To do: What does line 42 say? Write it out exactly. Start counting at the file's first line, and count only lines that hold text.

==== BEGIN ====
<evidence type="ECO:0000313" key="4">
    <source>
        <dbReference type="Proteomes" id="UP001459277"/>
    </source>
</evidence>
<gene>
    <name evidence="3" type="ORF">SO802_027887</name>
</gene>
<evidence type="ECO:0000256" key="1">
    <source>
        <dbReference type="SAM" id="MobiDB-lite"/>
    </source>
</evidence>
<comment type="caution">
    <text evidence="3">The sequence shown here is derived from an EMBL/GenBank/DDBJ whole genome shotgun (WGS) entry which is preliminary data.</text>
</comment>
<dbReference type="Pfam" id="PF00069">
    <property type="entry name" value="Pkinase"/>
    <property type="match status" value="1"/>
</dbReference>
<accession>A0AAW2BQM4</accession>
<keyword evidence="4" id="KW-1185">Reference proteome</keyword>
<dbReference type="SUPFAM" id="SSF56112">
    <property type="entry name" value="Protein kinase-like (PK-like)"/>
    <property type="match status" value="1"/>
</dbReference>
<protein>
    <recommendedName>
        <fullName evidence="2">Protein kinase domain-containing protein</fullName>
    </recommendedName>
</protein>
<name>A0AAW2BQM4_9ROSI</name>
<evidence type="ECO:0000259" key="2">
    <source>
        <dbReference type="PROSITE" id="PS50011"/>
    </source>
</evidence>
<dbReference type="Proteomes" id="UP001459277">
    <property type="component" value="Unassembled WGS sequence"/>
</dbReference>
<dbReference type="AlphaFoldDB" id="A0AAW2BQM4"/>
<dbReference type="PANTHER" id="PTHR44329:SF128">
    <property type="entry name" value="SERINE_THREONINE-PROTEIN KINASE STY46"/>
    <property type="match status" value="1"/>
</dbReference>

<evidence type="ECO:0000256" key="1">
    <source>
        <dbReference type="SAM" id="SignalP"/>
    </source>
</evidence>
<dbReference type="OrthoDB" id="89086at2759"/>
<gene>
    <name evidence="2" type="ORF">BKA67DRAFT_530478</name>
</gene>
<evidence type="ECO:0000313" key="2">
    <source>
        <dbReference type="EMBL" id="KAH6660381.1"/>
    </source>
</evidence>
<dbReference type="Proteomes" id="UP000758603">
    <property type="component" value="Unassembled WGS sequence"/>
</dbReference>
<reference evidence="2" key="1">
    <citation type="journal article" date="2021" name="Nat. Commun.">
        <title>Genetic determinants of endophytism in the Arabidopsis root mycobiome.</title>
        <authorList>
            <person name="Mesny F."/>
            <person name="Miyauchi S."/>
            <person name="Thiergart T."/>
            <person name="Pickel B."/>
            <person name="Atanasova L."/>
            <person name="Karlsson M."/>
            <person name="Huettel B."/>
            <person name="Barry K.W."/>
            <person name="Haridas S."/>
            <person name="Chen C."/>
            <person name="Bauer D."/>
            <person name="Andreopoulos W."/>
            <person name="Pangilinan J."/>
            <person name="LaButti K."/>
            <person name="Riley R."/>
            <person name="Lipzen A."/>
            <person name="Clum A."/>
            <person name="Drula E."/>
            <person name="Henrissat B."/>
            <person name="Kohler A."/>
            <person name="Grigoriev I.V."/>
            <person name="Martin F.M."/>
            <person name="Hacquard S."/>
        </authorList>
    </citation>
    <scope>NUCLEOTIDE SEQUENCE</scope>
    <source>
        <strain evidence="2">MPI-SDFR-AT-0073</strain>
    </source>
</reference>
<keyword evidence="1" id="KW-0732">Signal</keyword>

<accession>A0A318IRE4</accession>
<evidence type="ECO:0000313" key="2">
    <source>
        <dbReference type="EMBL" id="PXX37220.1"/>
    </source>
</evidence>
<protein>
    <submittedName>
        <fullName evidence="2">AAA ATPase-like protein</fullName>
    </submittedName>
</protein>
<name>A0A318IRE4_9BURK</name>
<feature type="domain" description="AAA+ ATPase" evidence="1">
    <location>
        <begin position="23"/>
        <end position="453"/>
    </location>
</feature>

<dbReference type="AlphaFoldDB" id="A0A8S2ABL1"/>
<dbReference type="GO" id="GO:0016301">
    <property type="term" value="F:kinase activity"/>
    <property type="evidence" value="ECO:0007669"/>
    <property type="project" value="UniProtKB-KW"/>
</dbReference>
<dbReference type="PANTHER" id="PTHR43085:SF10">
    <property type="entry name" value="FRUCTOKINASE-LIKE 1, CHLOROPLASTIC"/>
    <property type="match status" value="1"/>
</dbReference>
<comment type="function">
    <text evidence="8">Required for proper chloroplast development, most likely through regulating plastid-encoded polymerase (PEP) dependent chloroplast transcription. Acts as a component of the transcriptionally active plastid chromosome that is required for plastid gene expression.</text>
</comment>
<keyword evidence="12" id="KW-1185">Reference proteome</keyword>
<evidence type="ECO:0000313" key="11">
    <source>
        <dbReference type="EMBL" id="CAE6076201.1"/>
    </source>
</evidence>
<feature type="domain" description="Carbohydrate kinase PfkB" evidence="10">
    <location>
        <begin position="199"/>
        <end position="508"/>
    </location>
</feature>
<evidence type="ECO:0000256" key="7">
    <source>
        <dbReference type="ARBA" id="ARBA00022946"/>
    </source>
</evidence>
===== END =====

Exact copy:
<dbReference type="PANTHER" id="PTHR44329:SF128">